(ml I tt at iiui ' itmi if t ..Inn 4I Uiere-
l.llf I l'l, ''' , m 1 n-g t!.e t'j'lll
I tii nt tail li't'
t treat . .-bii. el i;p H'tit'g '
.. Ill D i' i l . II lit . !!
til !fii 1 sin t n il I I ja'it
K ' i' '! . 'I i, ! y
i 't I' t'il ti'. et I'-'"
.in, ' I ' ' I', i. ' '"(- h il
l.,i i. 11 .! ( 4 . t'.r
ui ii( 1 . 1 1 1 - 1 1.
,,n! ! I I ! I l 1. -
I ,.,. I 1 n . ii i t l-t i
I I : i,. a -, tri if i-i
f it I K '.ii) He i-mi.e
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1 I I . I 't f ' I I ... I 1 1 , . I
till .'I'') i '' I I :i t l I I if
I g -l ' X ' ! K ,1, ' I '
Guests at the Welfare Department
of the Brandeis Stores
at Noon.
Omaha's best known clubwomen
were the guests of the Brandeis
stores' welfare department at lunch
eon at noon in the new cafeteria and
lunch room established a month ago
for the girl employes especially.
Headed by Mrs. C. V. Haves, chair
man of the social science department
of the Omaha Woman's club, the (
clubwomen watched the girls enioy-
insr their lunch hour, partook of an
excellent luncheon furnished the
girls at a very small price and ex
pressed themselves as highly grati
fied at the latest effort of the Bran
deis stores in looking to the welfare
of their employes. Over .VH) girls
are served here each noon.
The clubwomen were the guests of
Thomas F. Quintan, but a committee
of saleswomen, including Misses
Margaret Kerr, Josephine Urady, ma
Llovd. Nell Donahue. Kebina Ham
merer, Elizabeth Zimmerman, Cesiah
Jones and Mrs. Sarah (iary, and Mrs.
I'illie Secord, acted as hostesses, ex
hibiting as great a degree of gracious
attention as in a professional ra
pacity. , i tnera neip uuu
Ervine Brandeis, Karl Louts,
Charles oethen and others in charge
also covered themselves with glory
in actinar as hosts to the proverbially
critical clubwomen, who attended the
luncheon to the "number of twenty-
five. ' .
The restroom was a gay scene dur
ing the lunch period. A young chap
struck up some lively ragtime tunes
while the girls danced. But .-alas,
they danced alone, or rather together,
for here, as everybwere, there seemed
to be a dearth of men!
. Sigh (or Men. .
"Of course, we enjoy this im
mensely,' but I do wish there were
some men to dance with," sighed
one roguish maiden. "Sometimes a
few of the men come up here, but
oftener they don't."
Aside from this, the restroom is
the center of much friendly activity.
"Meet me at noon in the cafe or rest
room," calls up rosy visions of good
things to eat, music for a dance and
a few moments to rest and chat, cro
chet,' tat or embroider, as the spirit
moves them, for many a busy needle
was plied during the noon hour.
"This achievement of the welfare
department will work wonders with
the girls," remarked one of the work
ers. "In the health results alone we
feel highly gratified, since many girls
who had but a small sum to spend
would usually make a lunch of ice
cream and randy or something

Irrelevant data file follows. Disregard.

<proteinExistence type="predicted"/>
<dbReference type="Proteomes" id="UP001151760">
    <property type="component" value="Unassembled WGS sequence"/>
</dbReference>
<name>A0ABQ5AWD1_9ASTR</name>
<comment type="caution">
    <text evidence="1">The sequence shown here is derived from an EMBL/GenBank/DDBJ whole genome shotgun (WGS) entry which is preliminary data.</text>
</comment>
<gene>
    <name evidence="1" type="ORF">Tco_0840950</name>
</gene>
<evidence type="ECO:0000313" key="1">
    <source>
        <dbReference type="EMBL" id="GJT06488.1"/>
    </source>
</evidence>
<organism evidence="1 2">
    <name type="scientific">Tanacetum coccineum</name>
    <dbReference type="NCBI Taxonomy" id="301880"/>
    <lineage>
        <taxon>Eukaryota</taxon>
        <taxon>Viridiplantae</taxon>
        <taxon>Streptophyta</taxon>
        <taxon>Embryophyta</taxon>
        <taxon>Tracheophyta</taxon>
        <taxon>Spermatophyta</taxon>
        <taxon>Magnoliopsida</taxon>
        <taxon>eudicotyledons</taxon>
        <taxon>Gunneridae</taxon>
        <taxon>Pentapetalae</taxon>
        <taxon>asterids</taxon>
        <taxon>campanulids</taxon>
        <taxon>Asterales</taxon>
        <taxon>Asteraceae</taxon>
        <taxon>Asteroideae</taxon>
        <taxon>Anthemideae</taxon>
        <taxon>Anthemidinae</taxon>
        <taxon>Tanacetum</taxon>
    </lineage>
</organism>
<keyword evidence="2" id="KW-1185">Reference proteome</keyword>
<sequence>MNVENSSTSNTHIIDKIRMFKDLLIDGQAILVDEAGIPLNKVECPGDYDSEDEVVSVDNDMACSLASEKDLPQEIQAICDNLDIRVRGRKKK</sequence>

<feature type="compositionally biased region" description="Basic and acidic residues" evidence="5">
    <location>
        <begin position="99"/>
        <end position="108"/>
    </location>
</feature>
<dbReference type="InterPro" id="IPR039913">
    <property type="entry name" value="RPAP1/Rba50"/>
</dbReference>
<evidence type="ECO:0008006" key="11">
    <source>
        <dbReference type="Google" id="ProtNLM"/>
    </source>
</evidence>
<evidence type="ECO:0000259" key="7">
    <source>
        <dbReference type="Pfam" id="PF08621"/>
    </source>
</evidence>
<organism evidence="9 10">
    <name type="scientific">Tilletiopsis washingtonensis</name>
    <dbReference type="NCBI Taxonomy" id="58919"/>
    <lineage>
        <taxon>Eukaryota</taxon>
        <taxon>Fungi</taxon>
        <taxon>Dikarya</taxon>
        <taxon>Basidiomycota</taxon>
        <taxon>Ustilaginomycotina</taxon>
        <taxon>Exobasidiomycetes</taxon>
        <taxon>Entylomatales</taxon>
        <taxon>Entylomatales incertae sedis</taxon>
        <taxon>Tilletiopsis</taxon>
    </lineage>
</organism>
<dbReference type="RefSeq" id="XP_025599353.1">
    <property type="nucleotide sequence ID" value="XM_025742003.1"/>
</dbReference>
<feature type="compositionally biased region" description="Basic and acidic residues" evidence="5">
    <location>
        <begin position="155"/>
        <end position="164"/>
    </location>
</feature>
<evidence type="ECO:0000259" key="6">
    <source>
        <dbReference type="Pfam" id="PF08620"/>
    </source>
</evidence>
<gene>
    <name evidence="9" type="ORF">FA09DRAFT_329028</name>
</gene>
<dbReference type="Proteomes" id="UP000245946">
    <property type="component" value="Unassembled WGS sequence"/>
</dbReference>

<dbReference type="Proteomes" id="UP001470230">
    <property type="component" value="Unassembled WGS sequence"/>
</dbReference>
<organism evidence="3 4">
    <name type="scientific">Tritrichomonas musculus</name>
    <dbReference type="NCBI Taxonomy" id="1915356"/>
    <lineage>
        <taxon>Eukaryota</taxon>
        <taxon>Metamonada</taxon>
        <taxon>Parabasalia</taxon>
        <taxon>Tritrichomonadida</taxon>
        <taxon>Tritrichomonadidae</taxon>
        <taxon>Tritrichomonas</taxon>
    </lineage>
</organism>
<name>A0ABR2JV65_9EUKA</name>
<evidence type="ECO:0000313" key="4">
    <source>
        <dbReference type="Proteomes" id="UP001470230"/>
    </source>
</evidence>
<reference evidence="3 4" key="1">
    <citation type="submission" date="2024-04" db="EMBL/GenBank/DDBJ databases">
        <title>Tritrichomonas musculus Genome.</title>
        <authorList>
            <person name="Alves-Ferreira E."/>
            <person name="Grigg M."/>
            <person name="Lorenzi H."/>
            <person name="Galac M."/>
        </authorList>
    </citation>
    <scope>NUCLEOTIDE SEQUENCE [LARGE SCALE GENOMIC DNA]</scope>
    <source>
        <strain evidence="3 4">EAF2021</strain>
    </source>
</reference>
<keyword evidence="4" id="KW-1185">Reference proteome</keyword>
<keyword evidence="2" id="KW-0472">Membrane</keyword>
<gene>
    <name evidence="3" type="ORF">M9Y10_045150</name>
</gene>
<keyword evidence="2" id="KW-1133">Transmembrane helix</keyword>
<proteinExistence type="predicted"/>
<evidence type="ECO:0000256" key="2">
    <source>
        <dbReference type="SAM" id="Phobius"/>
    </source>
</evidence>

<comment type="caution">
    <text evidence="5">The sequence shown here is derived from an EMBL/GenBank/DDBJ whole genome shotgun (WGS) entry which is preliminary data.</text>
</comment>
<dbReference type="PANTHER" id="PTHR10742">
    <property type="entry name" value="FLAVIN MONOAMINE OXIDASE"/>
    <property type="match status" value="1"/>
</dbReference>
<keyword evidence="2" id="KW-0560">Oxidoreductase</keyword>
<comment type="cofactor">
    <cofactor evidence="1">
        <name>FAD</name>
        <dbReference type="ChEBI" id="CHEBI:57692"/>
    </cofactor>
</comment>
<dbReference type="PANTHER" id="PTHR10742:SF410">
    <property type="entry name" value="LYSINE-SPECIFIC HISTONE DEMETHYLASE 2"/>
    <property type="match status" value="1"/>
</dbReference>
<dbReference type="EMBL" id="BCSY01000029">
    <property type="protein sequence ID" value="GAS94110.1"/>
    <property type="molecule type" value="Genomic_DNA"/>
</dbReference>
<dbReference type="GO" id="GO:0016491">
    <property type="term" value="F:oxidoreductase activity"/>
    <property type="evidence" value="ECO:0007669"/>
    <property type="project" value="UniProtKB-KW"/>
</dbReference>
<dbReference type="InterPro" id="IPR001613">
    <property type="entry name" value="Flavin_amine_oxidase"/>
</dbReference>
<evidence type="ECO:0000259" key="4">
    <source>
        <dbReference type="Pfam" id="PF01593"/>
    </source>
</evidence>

equally unsatisfying."
Japanese Speaks
Before Two Omaha
Audiences Sunday
Rev. Shlro Murata, en route to Japan,
after four jeara epant at the I'reaby
terlan aemltiarytn Auburn, N. V., de
livered two addreaaea In .t)malitt Hun
day, apeaklng at lUa - Young Mnn'a
Chriatian aaaorlatlon- ','rooma In tht
afternoon and -at tiio North Prtub
terlan church In"' the evening.
In Rev. Mr. Murata'a "afternoon talk
ha dlacuaairl the New : Japan," tilling
of the educational and induatrtal ad
vancement niado by hta people during
the last twenty-five yrara Ho ridiculed
the Idea at Japan being dlroua of en-gating-
In war with the United fitatea,
a.aaertlng that "Jnpan lnoka- upon tha
United Htatea aa Ita bust and warmeet
friend" m
In hta evening addreaa he told of the
advances that riirlailanlty haa made tn
Japan, aaaertlng that at tlila time there
are 200 OnO people on (lie inland pro
feeetng Chrlatlanily, whereas fifty
yeara ago there waa not a f'hrlatlnn,
Re-v. Mr, Murata addreaand the atii
denta of ilio fnli-eralty of Omaha
In the chapel yeaierday morning
No Prohibition
Ticket for Him
Tf ynn were notirtrd nf y un numina
tifiii ae elate arnalnr on the i,rhltiinn
tt'kef aa w.-ll aa the repiihli-an, what
wciulil you j"? U'ell title ariawrr, rirn.l
t aik at Klpi-tum ('nnimllntirr .Vtn.n .
teail. ahnwa what F'laiikllii A hhftlwHI
rlia unaer thnao Irvuniaian .-ee
"I am In reeel,t nf your Imior nnnfv-
iii me Ilia! 1 ant the rinmitii.
r ti
r'il.llrii etui piLhlhlilnn raitlra
f r
lli ,tn ,if slain arneiiir.
' t rtm llni. i w .'etiilhlete r.f the
I' HI. m trt he. ii 1
am a 1.
I 'il.llreti I iai lii.1 rurar,t tw ihiIiIi,
irlha I ..II w.t ,,n M,,r , ft,
1 1' ! ' tatidl la .l .l,,.,t e'l II
fn.lla .1. ill, elmat, t f,u,t 1M,n
1 he ,niiM ami i,i,i,iia nn ,nr
t 1,, ui 11,, f.,r f,r lie .nit,,.itnia
I am a t ! an. lf.. n,y ,,rt
'' ' ni.ii.ii'".- I ih,,ff.
ci!,! the trp ii II. an e-mli a t..i he.-e (
tt 11, ma tl. li.rf 'r,
uta ihii. ,1 1 -
;ESTATE"W0nTH J30.000
J. .(, l.r,,., t,f B'i
'i'l.n I h ! ti 4.1, I f in, Mill th,i (,a,
' c r l.i. .1 t 4 (,,
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, 'ii II '.fin hi- . 1 ), .iiruM